Tag Archives: Faulkner

Quote of the Day–July 25, 2008

Picked up via Eugene Robinson at the Washington Post

“Luck is what happens when preparation meets opportunity.”

Seneca

“The harder I work, the luckier I get.”

Samuel Goldwyn

I tell students not to be fooled by the myth of inspiration. Handel may have written the Messiah in 3 weeks, and Faulkner may have written As I Lay Dying in eight, but this belies the hours and hours of blood, sweat, and practice, practice, practice that made enabled them to take advantage of inspiration when it came. And the average 18 year old wonders why I’m messing with their style.

Summer’s Guilty Pleasures: Hard Times with Hard Times

Charles Dickens

Charles Dickens

Hard Times is one of those books that English teachers make you feel bad about not liking.

Oh, I forgot. I am an English teacher. What to do that I found what some people call Dickens greatest novel so dull that it was not even engaging enough to be a soporific (Side note about falling asleep to books, books make us fall asleep best not when they are dull but when they are engaging enough that they take us to the edge of dreaming).

Seriously though, consider the first lines “Now, what I want is Facts. Teach these boys and girls nothing but Facts. Facts alone are wanted in life. Plant nothing else, and root out everything else.”

Isn’t it plain from this moment that the game is rigged. Who could not know that the speaker is a grind–well actually a Gradgrind–that he will get his comeuppance, and that the virtues of truth beauty and the imagination will out.

And, not to put too fine a point on it, that’s mostly what you get in this novel. The Gradgrinds, Bounderby, the Blackpool’s, they exist to tell us that industrialization has made the world go awry reducing everything to its material usefulness and leaving no room for the more spiritual world of the imagination embodied in things like–surprise!–imaginative literature. Of course there are details. Louisa Gradgrind marries the much older Mr. Bounderby on the basis of the practicalities of the facts and her father’s wishes, and we’re quite sure that she will be ground to nearly nothing, which she nearly is. She ameliorates her desperation by trying to help the laborer Stephen Blackpool and we’re nearly sure that Blackpool will die, which he nearly does. And then does. All parties concerned learn their lessons, including Mr. Gradgrind, who comes to realize that there’s more to life than facts, like his love for his daughter and his wayward son. Still, the love seems mostly to exist to make a point, and the point seems too familiar.

Industrialized Education

There’s nothing wrong with a thesis in a novel–I say this against all those who say novels don’t make points; I agree with those from Kenneth Burke to Wayne Booth who see fiction as a kind of rhetoric. But there is a problem with a novel whose thesis is baldly stated like an essay and whose thesis is never complicated, decomposed, challenged, reconfigured, or developed beyond what we can gather from the first sentence. (For that matter, there’s a problem with an essay written in a similar fashion).

I felt myself slogging along through the mud of the obvious and predictable, waking up just a bit when we finally get to the figure of Stephen Blackpool but descending again in to readerly despair when it’s obvious that Stephen is mostly a foil for the display of Louisa Bounderby’s sentimental charity, and later for the display of the pusillanimity and bourgeois moral corruption of Tom Gradgrind.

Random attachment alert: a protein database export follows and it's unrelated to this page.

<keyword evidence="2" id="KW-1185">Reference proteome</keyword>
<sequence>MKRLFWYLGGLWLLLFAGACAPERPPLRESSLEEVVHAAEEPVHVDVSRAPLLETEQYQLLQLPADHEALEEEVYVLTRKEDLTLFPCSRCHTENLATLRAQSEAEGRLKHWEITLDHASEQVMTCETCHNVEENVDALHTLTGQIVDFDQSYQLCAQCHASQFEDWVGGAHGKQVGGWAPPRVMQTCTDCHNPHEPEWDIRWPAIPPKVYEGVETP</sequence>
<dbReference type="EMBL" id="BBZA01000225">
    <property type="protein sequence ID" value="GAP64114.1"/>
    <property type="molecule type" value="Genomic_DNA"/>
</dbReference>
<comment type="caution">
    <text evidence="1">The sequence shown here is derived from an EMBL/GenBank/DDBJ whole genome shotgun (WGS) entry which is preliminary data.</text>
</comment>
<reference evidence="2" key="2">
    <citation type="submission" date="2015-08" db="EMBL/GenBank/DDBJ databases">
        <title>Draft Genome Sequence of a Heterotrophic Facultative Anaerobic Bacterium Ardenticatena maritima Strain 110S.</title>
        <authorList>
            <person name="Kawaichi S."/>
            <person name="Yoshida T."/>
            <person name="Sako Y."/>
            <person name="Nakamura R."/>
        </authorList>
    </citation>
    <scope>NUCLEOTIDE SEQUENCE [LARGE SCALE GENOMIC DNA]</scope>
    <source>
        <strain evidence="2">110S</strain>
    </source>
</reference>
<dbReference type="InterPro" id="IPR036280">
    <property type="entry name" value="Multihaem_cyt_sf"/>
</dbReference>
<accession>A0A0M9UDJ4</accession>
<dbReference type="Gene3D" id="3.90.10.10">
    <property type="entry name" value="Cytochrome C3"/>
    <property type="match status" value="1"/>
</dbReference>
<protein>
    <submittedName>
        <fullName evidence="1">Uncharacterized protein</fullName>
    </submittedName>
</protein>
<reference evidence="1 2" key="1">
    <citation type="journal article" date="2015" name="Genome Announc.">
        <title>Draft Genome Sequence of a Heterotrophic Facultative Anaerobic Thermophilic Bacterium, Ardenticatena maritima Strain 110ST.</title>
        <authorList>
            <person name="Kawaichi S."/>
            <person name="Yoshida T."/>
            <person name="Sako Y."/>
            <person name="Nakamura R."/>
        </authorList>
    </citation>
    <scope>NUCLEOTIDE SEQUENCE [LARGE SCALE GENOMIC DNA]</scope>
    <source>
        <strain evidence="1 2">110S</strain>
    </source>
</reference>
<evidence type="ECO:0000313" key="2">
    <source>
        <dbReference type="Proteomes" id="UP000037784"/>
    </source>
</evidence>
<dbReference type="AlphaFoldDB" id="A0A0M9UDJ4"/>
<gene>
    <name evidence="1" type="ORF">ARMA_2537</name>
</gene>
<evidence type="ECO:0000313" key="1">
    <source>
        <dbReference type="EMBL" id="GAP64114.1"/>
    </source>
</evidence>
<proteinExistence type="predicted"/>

Stephen Blackpool and his mad wife

Stephen Blackpool and his mad wife

Stephen Blackpool, cog in Dickens’ sentimental machine.

On the other hand, I found myself wondering whether I found this all so predictable because so much has been built on a Dickensian edifice. In other words, would Dickens’ early readers have found his book dull and predictable or perhaps instead appalling, thrilling in its view of human degradation. Do we have a responsibility as readers to recover the shock of the new in classic works when they are no longer new?

I’m not sure. And I may be trying to cut Dickens too much of a break. I have read both Uncle Tom’s Cabin and Douglass’s Narrative a multitude of times, and both are rife with moral sentimentalism, obvious bad guys, and endings that surprise only in their predictability. Yet I never find them dull. I will still be moved to tears by sections of both. So what it is it about Hard Times that leaves me cold, in the grip of something I feel I already know and don’t need to learn again, while I can read Stowe and Douglass (and Faulkner, and Hemingway, and at least some of Toni Morrison) as I read the Psalms, an ever renewing source even when I know everything that will happen.

Side Note: An interesting bit from Hard Times about reading. From the chapter where the town is beginning to hunt the falsely accused Blackpool, believing him guilty of robbing Bounderby’s safe.

“The factory-bells had need to ring their loudest that morning to disperse the groups of workers who stood in the tardy daybreak, collected round the placards, devouring them with eager eyes of those who could not read. These people, as they listened to the friendly voice that read aloud–there was always some such ready to help them–stared at the characters which meant so much with a vague awe and respect that would have been half ludicrous, if any aspect of public ignorance could ever be otherwise than threatening and full of evil. Many ears and eyes were busy with a vision of the matter of these placards among turning spindles, rattling looms, and whirling wheels, for hours afterwards; and when the Hands cleared out again into the streets, there were still as many readers as before.”

Me and My Aura

This is perhaps a fairly typical view of oral reading that occurred with regularity up until the 20th century. Now the only people who sit and listen to someone else read are either children or tony types who attend poetry readings. Still, I’m struck by the mystical aura of the word, the mystery and power that written discourse must have held for the masses of the illiterate underclass. Perhaps still holds for that matter. Still, it seems to me that the ubiquity of print has been bought at the price of its own devaluation. Indeed, the inflated presence of the word everywhere around us, where everyone and their mother can write–and indeed, where everyone does write, so much and so often, that no one really has time left to read–this glut of written verbiage has been bought at the price of writing’s (and reading’s) triviality.